The success in Citrus County for using bloodhounds and scent kits has stirred up so much interest that Linda and Crime Prevention Deputy Nancy Suto have been called to neighboring counties to assist in setting up similar programs. In addition, Find-M’ Friends has donated a fully trained bloodhound, Ally, to the CCSO where she is handled by Deputy Chris Dearden.

“It’s amazing to see the difference between what bloodhounds are able to do compared to our German Shepherds in terms of tracking,” Dearden said. “Bloodhounds are able to pick up a scent after a major time delay, like 12 and even 24 hours after someone goes missing. They can stay on that scent over various terrains, like hard surfaces, deep woods, grass ... it’s really astonishing to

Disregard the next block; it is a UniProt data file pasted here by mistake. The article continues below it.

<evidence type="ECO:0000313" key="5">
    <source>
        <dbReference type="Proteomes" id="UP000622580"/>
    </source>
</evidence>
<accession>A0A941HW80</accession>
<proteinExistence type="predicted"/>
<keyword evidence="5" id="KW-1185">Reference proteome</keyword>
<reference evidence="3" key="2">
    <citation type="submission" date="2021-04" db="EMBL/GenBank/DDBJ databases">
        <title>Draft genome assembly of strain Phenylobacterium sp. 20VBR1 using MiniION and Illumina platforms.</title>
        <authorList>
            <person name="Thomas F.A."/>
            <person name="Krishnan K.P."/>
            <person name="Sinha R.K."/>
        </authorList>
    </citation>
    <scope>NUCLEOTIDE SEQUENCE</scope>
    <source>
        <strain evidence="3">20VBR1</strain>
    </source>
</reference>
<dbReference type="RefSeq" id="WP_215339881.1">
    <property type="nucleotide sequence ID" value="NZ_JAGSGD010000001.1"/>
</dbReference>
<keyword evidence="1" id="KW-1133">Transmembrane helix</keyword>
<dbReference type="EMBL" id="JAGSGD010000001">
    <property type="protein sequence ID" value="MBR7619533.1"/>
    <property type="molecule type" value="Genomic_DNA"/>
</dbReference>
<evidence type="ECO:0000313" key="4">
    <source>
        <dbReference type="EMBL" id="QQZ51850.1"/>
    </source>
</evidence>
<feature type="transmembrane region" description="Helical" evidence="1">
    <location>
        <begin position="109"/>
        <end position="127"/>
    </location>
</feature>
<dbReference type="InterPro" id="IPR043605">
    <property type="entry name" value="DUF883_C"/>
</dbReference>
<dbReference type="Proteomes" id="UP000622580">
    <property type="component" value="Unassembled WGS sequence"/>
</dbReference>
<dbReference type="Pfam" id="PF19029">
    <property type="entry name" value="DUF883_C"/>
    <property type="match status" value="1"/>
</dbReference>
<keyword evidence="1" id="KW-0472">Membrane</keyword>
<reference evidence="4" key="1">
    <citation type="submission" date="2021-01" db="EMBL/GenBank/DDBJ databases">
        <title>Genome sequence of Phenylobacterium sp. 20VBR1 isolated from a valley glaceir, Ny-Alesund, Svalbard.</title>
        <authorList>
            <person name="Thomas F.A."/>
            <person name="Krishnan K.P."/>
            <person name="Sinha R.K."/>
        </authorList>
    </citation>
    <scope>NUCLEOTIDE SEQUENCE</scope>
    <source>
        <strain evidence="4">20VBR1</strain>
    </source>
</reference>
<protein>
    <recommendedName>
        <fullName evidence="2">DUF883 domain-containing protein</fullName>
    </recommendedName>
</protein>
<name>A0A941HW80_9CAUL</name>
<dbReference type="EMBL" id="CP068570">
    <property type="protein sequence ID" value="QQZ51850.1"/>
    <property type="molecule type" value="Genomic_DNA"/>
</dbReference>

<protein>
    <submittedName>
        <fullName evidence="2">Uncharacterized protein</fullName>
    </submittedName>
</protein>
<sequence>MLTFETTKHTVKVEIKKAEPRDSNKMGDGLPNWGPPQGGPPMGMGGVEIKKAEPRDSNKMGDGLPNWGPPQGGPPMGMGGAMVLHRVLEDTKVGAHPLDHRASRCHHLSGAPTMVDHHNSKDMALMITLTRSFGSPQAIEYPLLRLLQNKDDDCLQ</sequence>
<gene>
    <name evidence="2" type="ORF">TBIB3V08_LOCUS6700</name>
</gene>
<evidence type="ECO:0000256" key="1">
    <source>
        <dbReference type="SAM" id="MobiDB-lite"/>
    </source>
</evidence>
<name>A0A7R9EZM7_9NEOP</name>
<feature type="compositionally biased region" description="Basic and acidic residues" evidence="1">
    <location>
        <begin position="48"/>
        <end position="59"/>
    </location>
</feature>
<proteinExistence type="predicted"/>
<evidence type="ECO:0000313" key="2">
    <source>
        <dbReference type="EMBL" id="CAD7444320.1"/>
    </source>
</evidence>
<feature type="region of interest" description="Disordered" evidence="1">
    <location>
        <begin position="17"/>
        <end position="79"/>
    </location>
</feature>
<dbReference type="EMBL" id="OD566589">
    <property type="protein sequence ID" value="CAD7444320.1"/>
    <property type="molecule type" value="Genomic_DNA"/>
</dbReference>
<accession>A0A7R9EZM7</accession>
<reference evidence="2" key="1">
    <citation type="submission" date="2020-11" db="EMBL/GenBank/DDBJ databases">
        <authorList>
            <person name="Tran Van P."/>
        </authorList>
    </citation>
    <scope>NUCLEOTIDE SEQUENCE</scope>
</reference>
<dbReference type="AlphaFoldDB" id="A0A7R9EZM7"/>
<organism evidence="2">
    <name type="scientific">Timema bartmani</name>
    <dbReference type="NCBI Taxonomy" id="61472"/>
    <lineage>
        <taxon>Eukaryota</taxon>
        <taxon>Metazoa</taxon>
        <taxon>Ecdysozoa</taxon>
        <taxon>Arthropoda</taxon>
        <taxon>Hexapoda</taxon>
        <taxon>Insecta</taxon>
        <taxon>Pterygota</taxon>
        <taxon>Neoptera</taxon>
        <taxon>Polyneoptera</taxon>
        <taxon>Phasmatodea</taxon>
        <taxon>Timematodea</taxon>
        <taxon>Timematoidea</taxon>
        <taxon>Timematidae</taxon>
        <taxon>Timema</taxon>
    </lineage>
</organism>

see. Plus, bloodhounds are ‘scent specific,’ meaning, they can lead us through highly congested areas, like a park, and still stay focused on one scent only.”

Bloodhounds can also save a lot of taxpayers’ dollars. A full-on search using cars, ATVs, teams of deputies and even helicopters can cost a lot of money. Every minute a bloodhound is able to reduce the search time required is a cost-saving and in the public interest.

While bloodhounds are classified as working dogs, some of Linda’s also double as show dogs. They travel with her to schools, assisted living facilities and other locations to help promote an understanding of and broader use of scent kits. In this role, they never fail to make a hit since it is the nature of the breed to be social and love people.

The soft-spoken Boles is the kind of woman who is quick to give credit where credit is due. “If it were not for the outpouring of support of Citrus County residents and organizations,” she said, “our program would be dead in the water.”